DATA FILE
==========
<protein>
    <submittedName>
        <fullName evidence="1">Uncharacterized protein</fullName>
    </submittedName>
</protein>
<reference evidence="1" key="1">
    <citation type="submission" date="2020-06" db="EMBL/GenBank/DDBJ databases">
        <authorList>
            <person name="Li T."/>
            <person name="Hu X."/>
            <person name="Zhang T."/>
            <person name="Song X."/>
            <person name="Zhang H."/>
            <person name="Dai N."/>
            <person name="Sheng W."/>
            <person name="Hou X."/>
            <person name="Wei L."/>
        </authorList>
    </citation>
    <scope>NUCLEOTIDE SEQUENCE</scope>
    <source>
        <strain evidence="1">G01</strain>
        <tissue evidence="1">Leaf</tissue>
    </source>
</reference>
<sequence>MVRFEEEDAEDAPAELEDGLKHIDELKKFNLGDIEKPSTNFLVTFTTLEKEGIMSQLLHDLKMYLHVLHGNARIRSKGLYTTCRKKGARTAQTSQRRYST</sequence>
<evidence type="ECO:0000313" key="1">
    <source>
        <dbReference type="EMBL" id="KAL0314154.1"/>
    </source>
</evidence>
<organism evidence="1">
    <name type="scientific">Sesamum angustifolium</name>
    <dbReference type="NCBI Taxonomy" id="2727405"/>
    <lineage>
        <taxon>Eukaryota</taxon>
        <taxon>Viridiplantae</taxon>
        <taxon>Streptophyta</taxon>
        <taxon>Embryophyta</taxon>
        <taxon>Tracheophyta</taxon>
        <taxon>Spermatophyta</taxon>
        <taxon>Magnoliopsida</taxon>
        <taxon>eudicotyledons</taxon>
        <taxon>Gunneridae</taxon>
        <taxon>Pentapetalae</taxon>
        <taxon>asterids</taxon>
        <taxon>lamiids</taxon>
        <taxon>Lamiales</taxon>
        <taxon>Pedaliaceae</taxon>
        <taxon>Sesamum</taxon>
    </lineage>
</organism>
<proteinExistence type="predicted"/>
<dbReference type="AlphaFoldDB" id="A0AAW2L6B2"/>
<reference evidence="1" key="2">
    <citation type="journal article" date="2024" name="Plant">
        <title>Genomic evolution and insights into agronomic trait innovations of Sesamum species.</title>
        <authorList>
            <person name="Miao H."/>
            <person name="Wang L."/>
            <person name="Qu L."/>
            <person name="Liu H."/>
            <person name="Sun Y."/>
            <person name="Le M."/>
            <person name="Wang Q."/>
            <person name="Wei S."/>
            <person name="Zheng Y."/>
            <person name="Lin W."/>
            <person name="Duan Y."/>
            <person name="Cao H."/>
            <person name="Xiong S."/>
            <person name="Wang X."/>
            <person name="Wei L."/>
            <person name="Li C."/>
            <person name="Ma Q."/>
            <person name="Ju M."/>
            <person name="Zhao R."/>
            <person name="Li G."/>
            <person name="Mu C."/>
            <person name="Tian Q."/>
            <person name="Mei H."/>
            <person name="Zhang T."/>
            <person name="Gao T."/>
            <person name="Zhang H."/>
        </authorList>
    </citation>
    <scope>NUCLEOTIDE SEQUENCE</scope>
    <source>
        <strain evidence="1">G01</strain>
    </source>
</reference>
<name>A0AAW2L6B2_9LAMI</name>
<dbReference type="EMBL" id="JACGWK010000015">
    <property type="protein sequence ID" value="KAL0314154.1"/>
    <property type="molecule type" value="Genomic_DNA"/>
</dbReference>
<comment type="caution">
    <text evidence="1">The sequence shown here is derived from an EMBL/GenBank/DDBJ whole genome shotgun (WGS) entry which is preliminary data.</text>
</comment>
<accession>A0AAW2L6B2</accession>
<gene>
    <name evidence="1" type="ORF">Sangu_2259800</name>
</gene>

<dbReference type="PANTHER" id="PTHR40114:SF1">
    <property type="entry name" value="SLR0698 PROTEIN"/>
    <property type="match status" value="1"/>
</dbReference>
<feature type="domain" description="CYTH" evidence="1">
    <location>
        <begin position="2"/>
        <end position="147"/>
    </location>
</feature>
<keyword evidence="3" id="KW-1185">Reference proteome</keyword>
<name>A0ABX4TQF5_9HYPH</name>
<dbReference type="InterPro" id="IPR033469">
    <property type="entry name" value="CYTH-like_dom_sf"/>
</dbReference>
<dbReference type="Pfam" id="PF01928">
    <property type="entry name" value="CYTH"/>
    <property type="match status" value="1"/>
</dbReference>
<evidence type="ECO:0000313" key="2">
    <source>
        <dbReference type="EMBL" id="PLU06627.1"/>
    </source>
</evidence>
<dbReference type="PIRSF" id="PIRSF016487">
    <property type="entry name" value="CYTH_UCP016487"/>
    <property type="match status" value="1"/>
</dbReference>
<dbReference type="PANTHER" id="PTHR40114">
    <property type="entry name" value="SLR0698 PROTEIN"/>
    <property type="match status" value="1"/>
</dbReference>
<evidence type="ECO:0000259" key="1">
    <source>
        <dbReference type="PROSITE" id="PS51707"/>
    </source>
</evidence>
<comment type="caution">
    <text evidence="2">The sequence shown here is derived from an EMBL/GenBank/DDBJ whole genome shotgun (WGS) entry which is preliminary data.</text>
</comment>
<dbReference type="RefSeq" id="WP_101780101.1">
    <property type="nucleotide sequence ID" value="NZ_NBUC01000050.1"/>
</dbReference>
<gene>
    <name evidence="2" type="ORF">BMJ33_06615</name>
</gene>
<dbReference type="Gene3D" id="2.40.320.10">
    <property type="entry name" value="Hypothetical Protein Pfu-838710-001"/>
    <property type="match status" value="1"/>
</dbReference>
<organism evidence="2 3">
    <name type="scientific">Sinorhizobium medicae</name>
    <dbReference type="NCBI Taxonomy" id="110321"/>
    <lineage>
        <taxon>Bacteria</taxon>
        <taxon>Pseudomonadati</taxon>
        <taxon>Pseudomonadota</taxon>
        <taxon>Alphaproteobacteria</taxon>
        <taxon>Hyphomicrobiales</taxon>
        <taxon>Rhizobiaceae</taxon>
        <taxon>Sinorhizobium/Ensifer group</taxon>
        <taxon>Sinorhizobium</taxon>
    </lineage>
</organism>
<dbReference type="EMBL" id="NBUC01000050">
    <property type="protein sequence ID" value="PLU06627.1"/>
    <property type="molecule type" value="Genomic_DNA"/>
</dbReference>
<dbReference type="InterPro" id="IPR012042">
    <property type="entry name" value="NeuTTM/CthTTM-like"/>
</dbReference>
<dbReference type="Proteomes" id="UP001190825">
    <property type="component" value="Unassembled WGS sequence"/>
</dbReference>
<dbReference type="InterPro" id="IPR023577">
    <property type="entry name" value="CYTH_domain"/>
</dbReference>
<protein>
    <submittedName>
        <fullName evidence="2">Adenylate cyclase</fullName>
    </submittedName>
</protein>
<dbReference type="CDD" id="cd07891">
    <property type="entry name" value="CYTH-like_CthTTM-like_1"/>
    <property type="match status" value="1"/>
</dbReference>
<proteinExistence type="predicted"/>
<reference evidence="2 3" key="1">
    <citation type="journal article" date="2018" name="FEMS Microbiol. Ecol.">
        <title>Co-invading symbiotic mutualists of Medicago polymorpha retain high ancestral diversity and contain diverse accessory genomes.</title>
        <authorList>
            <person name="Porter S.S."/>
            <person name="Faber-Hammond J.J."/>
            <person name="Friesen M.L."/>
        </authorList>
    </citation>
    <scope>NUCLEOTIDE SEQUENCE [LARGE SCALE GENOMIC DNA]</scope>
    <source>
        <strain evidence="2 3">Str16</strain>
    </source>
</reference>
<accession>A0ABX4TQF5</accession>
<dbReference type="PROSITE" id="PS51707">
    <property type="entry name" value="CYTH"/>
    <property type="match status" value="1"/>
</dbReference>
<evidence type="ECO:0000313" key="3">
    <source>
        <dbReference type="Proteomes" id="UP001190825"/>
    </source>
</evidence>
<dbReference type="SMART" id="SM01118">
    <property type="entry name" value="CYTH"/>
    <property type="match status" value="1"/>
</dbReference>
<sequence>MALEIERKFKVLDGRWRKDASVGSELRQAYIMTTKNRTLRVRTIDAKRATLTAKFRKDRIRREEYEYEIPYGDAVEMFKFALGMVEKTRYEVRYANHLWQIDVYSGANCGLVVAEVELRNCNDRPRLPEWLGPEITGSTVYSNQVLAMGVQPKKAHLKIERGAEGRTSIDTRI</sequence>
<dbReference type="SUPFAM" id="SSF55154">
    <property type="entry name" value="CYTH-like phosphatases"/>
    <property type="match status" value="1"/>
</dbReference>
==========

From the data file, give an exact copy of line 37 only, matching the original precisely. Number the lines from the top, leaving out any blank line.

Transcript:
        <taxon>Viridiplantae</taxon>